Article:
While I held the job in Jackson, I applied to a station in Lansing I very much admired, and listened-to!  A well known country station, WITL's call letters stood for quality in country music, in radio, and in everything they did.  If you became part of of that team, you were among the BEST.  I sent a resume and tape, met their Program Director, and landed a regular Saturday night gig...in a studio with technology better than that of WKHM... 

Up the road a few miles, (33 or so) in Lansing, the Program Director at WITL, the late Jay J. McCrae had brought computers into his studios.  Not to playback audio, but to replace all the paper cards and notebooks of PSA's, Liners, and things the announcer would read, so common in most studios.  These are the things announcers read between songs.  His computers at that time scared the hell out of me! This was the early days of  Microsoft Windows, and a person with no computer skills could easily lose  the important on-screen information!  Even the part-timers with weekend shows at WITL read information from those computers, and it was also there that  I was introduced to the 'CD cart deck” which let us deliver CD quality sound on FM without the announcers' assumingly grubby fingers ever touching the actual CD! How cool it was to be around this technology on the weekend after a week of nights on AM 970! I'd never have guessed back then that in my future,  studios would be completely run by computers, and so much more flexible in what we can do with them! 

Today, my ideal studio is a mix of analog audio and digital automation. I think a studio should make you feel “radio” when you walk in. There has to be some kind of “feel” to the studio that makes those who work in it, and guests visiting it feel like they're at a real radio station not just a small studio which is part of corporate America.  WION's studios, for instance, utilize refurbished analog control boards, attached to computers with the latest in digital audio automation and recording. The rooms don't feel sterile, they feel like...radio.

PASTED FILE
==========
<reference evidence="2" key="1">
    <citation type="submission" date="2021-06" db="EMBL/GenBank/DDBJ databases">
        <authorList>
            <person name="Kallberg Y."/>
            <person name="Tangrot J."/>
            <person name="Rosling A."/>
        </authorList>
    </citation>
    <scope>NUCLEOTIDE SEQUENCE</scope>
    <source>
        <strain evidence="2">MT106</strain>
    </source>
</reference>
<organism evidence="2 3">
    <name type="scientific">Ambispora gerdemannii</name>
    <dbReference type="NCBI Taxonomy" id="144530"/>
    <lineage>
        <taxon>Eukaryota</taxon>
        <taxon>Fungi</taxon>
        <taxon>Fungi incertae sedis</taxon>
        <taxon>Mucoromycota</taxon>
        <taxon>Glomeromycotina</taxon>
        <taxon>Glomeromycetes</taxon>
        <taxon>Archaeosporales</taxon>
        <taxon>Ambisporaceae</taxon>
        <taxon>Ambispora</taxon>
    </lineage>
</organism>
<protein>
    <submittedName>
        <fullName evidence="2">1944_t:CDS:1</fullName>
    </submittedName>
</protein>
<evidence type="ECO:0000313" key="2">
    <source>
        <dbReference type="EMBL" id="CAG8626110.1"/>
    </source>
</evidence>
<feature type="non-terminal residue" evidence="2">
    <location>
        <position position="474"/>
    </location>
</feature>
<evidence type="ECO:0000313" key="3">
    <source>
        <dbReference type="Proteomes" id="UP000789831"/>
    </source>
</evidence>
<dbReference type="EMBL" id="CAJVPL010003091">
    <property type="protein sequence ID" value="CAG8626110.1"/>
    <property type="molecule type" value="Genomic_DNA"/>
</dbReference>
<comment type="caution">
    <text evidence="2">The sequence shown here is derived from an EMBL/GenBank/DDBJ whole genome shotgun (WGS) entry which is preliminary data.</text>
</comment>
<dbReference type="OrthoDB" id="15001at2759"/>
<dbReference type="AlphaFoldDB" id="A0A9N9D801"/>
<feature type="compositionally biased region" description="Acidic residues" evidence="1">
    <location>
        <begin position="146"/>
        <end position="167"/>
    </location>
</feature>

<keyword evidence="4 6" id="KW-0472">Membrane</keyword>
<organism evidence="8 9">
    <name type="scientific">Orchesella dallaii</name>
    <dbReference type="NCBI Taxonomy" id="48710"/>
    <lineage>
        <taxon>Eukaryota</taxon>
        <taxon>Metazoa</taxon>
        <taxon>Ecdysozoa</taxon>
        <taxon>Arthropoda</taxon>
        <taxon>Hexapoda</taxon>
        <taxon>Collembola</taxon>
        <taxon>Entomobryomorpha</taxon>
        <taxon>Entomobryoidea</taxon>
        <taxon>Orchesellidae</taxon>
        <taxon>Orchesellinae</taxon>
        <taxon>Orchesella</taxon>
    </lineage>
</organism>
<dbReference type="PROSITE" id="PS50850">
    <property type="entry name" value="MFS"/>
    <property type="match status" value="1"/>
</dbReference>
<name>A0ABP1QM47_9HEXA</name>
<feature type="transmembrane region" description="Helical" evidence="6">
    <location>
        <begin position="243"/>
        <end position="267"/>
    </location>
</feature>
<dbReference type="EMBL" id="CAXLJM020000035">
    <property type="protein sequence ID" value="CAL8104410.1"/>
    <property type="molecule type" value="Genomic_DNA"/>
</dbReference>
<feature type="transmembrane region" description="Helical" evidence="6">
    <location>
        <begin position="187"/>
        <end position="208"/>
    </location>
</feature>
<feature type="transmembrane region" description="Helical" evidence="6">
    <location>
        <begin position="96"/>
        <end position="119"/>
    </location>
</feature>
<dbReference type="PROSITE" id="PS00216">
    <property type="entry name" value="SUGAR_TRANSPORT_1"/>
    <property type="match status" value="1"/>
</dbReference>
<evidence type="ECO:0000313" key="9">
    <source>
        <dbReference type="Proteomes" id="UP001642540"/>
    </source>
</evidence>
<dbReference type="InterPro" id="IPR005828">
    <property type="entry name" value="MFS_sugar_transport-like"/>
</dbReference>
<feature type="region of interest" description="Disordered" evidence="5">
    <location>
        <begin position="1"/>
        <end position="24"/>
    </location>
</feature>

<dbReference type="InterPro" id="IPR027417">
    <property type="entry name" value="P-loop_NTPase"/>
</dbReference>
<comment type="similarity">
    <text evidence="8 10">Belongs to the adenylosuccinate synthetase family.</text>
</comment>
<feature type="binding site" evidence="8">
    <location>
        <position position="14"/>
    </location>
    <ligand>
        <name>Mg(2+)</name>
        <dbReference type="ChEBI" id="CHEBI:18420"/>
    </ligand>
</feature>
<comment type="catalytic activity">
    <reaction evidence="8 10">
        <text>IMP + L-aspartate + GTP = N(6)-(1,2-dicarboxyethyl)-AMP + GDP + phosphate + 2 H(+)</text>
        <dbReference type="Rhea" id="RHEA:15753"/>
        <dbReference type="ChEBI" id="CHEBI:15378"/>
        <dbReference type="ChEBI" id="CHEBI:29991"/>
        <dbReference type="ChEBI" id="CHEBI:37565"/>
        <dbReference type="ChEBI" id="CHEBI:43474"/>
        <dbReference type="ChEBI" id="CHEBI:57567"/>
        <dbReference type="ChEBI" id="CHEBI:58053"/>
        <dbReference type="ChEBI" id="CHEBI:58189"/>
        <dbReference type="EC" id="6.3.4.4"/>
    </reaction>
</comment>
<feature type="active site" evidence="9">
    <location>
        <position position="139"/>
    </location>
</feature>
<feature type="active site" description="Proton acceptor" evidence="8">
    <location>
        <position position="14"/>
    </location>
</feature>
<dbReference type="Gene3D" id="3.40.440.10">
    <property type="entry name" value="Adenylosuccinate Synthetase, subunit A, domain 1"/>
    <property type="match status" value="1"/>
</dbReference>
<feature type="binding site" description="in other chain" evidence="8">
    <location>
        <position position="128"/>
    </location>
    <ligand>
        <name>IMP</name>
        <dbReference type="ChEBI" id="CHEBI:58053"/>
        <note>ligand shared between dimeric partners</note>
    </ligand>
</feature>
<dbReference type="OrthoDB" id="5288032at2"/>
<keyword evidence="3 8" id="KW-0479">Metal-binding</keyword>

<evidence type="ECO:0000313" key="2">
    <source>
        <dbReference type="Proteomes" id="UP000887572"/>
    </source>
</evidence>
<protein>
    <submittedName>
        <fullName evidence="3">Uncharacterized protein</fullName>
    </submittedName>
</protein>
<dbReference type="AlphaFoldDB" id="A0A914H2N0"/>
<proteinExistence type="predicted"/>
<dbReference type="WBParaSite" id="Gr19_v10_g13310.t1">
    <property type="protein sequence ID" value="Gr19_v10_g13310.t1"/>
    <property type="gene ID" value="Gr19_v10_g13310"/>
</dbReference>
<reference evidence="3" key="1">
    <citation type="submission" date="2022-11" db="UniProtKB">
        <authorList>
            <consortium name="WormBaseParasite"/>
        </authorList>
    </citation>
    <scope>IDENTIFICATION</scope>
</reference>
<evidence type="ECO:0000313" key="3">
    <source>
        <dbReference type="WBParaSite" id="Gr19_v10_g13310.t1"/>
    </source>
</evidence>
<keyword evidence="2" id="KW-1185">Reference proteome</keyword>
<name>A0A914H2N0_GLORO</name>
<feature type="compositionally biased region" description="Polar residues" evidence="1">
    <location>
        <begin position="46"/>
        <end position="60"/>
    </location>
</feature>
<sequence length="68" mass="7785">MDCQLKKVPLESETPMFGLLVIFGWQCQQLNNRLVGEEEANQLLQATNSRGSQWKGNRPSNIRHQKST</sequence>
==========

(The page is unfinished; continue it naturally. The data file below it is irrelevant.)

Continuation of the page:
It may be only my perception of radio having spent nearly the last 3 decades in the business, but, I believe that the energy and thoughts that transpire in the studio translate to the listener at a level much higher than just duplicating the content spoken or played by the announcer. If, for example, the studio is sterile looking and has that look of a “Bones” episode on TV, how can the people working in it feel like they're communicating through a warm medium to people in homes, offices, cars, or waiting rooms?  Radio is a warm medium, and to me, it starts with the studios making the talent comfortable. That includes guests and hosts, both.   WION has a round table in the studio, which, at times comes to life with many local guests, and mirrors the one we had at WKHM many years earlier.  I have to admit, I'd not really thought about the similarity of the two studios in that respect, until now.


Along my path in radio through quite a few stations,  most of the technology remained unchanged overall, and computers didn't seem needed.  We'd already introduced computer playback of our content on WLKI in the 90's, but still had announcers there 24/7.  It seemed odd at first to not have tapes and CD's,  and I can still remember the first meeting when we were introduced to “The Saw” (Software Audio Workshop), and eventually “Cool Edit.”  Yes, we all wondered if the computer was there to replace us, but the station continued live 24/7 for many years, until sold, when the new owner made massive cuts and instituted more multitasking from  those remaining, with the work of “announcing” falling to more voice-tracking recorded on computer servers. 

Rewind, however to a few years after computers entered the studio at WLKI.  That's when I became the Operations Manager of station WEAX at Tri-State University. Here, they had the worst technology you could imagine..a multi-disc CD player plugged into a board, and left unattended. A jukebox.  Totally illegal. No legal ID's, nobody on transmitter control, and later, when taking over as Ops. Manager, I found they had not even kept a public file....but again, I digress.  I got them into computer automation, found an alumnus who donated a few thousand dollars for a real set of control boards, and we were up and running 24/7.  Without computers, the station would  have remained illegal, unmanned, and probably not on the air. With a minimal student staff performing real jobs within our studios, a remote controlled transmitter, and the new technology, the TSU station was brought back to being noticed in the community. Technology was a big part of the revival.